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Deliver the Goods)
A. Prepare Goods for Delivery
To move the goods overseas, you'll need to pack, label, document, insure, and ship them. Some
of this preparation is precautionary -- to protect the goods from damage, theft, or delay in transit.
Some actions are required by law, either by the exporting or importing country. In these cases,
the requirements are usually very specific and must be precisely followed. Given the
complexities and risks, most exporters use a freight forwarder to perform these critical services.
Packing for export. Exported goods face greater physical risks in transit than domestic
shipments. They're more vulnerable to breakage, theft, and damage. At some ports, goods may
still be loaded or unloaded in a net or by a sling, conveyor, chute, or other method, putting added
strain on the package. In the hold, goods might be stacked atop each other or bump sharply
against other goods in transit. Overseas, handling facilities may not be up to domestic standards,
so the cargo might be dragged, pushed, rolled, or dropped. Moisture from condensation is also a
danger, even if the ship’s hold is equipped with air conditioning and a dehumidifier. The cargo
also might be unloaded in the rain. Some foreign ports do not have covered storage facilities.
Goods can also be stolen when inadequately protected. Packaging tips and advice can be
obtained from freight forwarders, carriers and marine insurance companies. If you're not
equipped to pack the goods yourself, use a professional export packing firm. This service is
usually provided at a moderate cost.
To avoid problems:
Use strong, reinforced boxes or crates to pack the goods. Seal and fill with lightweight,
moisture-resistant material. Distribute the weight evenly to brace the container.
To deter theft, use strapping, seals, or shrink wrapping where possible.
Don't list the contents or show brand names on the outside of the packages.
For sea shipments, containerize your cargo whenever possible. Containers vary in size,
material, and construction and are best suited for standard package sizes and shapes.
Refrigerated and liquid bulk containers are readily available. If you can’t fill an entire
container, a freight forwarder can arrange to combine your cargo with others to get the
benefit of lower container rates.
For air shipments, you can use lighter weight packing, but you must still take precautions.
Standard domestic packing should suffice, especially if the product is durable. Otherwise,
high-test cardboard or tri-wall construction boxes are more than adequate (at least 250
pounds per square inch).
Export marking and labeling. Export packages need to be properly marked and labeled to meet
shipping regulations, ensure proper handling, conceal the identity of the contents, and help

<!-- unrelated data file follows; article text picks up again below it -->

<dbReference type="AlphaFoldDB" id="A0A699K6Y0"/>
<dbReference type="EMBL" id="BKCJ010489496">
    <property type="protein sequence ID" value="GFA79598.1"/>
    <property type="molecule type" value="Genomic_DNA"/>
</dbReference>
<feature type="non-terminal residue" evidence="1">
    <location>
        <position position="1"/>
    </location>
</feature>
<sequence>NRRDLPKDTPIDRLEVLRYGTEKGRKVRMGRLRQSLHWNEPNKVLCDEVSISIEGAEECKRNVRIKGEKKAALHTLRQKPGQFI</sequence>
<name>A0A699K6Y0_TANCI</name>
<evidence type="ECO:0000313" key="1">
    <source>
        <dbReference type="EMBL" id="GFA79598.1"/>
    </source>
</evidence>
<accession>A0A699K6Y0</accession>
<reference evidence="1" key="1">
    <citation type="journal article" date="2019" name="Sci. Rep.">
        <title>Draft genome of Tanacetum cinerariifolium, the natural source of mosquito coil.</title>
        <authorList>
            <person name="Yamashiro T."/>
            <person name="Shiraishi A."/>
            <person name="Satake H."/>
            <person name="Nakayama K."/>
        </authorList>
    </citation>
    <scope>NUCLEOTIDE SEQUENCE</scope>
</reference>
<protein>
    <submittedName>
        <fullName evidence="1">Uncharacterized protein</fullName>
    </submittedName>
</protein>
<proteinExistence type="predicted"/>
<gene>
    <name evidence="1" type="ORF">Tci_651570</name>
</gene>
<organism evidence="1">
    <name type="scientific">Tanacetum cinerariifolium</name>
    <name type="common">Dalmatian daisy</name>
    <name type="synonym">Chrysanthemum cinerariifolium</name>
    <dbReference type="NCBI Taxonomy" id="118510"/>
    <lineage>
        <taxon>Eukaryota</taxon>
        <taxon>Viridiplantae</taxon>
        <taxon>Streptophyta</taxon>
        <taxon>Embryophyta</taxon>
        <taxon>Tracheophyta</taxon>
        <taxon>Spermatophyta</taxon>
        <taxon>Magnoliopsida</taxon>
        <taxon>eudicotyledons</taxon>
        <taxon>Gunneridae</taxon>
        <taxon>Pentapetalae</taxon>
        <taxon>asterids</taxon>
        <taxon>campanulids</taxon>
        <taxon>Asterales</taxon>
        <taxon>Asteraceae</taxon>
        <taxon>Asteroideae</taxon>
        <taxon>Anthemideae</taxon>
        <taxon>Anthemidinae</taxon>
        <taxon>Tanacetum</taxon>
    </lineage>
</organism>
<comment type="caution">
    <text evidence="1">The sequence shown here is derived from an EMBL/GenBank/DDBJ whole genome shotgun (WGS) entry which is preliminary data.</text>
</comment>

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receivers identify shipments. The buyer usually specifies export marks that should appear on the
cargo, such as:
Handling marks (international pictorial symbols)
Country of origin
Cautionary markings, such as "This Side Up."
Weight marking (in Lbs. and in Kgs)
Port of entry
Number of packages and size of cases
Labels for hazardous materials
Mark containers legibly to prevent misunderstandings and delays in shipping. Stencil lettering
onto packages in waterproof ink. Markings should appear on three faces of the package -- on the
top and on the two ends or the two sides. Old markings must be completely removed. Most
freight forwarders can advise on specific marks and labels required by each country.
B. Get Cargo Insurance
Cargo insurance offers important protection against delays in transit and losses or damage from
bad weather, rough handling by carriers, and other common hazards. Either the supplier or the
buyer is at risk for the cargo in transit, depending on the terms of sale. For all CIF transactions,
the supplier is liable for any loss or damage to the goods up to the point the buyer takes title. For
FOB or FAS sales, the buyer assumes risk at the exit point. The responsible party must insure the
cargo for its portion of the risk. To cover your share of the risk, you can take out a company
policy, or insure the cargo under a freight forwarder's policy for a fee. Make sure to include a
ggeneral average clause. This obligates the insurer to share the cost of losses incurred voluntarily
to save the voyage from complete destruction.
If the foreign buyer has responsibility, don't assume (or even take the buyer's word) that the
insurance has been purchased. You could still be liable if the buyer fails to obtain coverage or
takes too little. The carrier will not insure the cargo. For international shipments, the carrier's
liability is frequently limited by international agreements, and the coverage is substantially
different from domestic coverage. Check with an international insurance carrier or freight
forwarder for options and advice.
C. Transport the Goods
The sooner the goods arrive, the sooner you get paid, so speed is essential. However, faster
transport may cost more. The procedures, routes and rates vary with the transport mode -- truck,
rail, air or sea. It’s best to use international freight forwarders to ship the goods. They're the
experts. They can compare the costs, lead times, and transit times for each transport option;
select the best option; and make the booking. If desired, they can also prepare the required
documentation; handle the packing, marking and labeling; transport the goods from the factory to